Wine consumption declining in FranceJune 30, 2011 in Other Sciences / Economics & Business
(PhysOrg.com) -- If asked what you associate France with, you're most likely to say fashion, cheese and of course ... wine. But a new study shows that the Frenchman and Frenchwoman's love of wine may be losing its edge, as a growing number of nationals are ceasing to identify themselves with the drink made popular by the Greek god Dionysius. The findings, presented in the International Journal of Entrepreneurship and Small Business, hint at a terminal decline in the transmission of French wine heritage to future generations.
Over a period of 28 years, wine consumption in France has shrunk to the equivalent of some 4 billion 75-centilitre bottles, down from 7 billion. This accounts for not much more than a bottle of wine per adult per week. Other studies project that just a little over 16 % of the adult French population consumes wine regularly; this data is in line with the downward trend observed in this latest study.
Researchers from the Groupe Ecole Supérieure de Commerce de Pau (ESC Pau) and Université Toulouse 1 (UT1) Capitole in France postulate that a shift from regular 'alimentary' wine consumption at mealtimes emerged, as people are choosing to drink for pleasure instead of uncorking a bottle at every meal. While the number of wine drinkers has dropped overall, experts have observed a rise in the number of those who drink on occasion instead.
The results suggest that health issues are behind the drop in wine consumption, particularly within the last two generations, say co-authors Pascal Poutet from the Self-development Department at ESC Pau and Thierry Lorey of ESC Pau and UT1 Capitole.
The duo assessed 4 groups of people: those over 65 years old that lived through World War II (the heritage generation); those between 40 and 65 years old that lived through a period of growth and global development (the baby boomers); those between 30 and 40 years old ('Generation X'); and those under 30 years old ('Internet generation').
According to the researchers, each successive generation represents a general escalation in libertarian attitudes and irreverence towards institutions.
While all generations agree on the values of conviviality, sharing and pleasure conveyed by wine, they differ in their wine-drinking habits. People aged over 65 consume wine daily, acknowledging the strong social and cultural heritage. They take pleasure in sharing the wine experience with friends and family. The baby boomers and Generation Xers consume wine occasionally, on a more social level with friends and not family. For these two groups, wine consumption plays a role in their social status. For the under-30 group, wine consumption is not about pleasure or social heritage; they drink wine less frequently than the other three groups.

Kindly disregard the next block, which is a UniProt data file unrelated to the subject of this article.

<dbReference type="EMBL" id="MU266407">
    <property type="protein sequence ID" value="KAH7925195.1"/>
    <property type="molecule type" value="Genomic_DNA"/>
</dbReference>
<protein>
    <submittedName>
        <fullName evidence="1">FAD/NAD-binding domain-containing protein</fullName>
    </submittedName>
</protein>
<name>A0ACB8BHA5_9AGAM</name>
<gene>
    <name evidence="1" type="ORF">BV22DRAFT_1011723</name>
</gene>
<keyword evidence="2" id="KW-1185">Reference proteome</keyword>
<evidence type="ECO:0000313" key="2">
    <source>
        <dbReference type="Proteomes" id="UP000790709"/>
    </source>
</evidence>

Say the researchers: "There is a dual gap between the three generations, older, middle-aged, younger; on the one hand, the consumption frequency gap (from a daily wine consumption to a festive one, and then exceptional), on the other, the pleasure gap (evolution from a genuine pleasure towards a more ostentatious pleasure, more difficult to perceive for the younger generation)."
The oldest group recognizes the symbolism of wine across the cultural, historical and religious aspects of France. The middle-aged group acknowledges the cultural and gastronomic factors but less so the historical ones. The youngest group places little weight on all factors. It should be noted that the latter maintains great pride in wine, however.
"The generational analysis of the representations of wine in France does seem to be appropriate to explain the deep changes that wine has undergone in the last 60 years," the duo points out. "It is precisely the progressive loss of the identity, sacred and imaginary representations of wine (nation, region, lesser importance of the transmission of the culture of wine by the father within the family, etc.) over three generations that explains France's global consumption attitudes, and especially the steep decline in the volumes of wine consumed."
Lorey, T., & Poutet, P. (2011) The representations of wine in France from generation to generation: a dual generation gap. Int. J. Entrepreneurship and Small Business, 13: 162-180. www.inderscience.com/browse/index.php?journalID=74&year=2009&vol=8&issue=2
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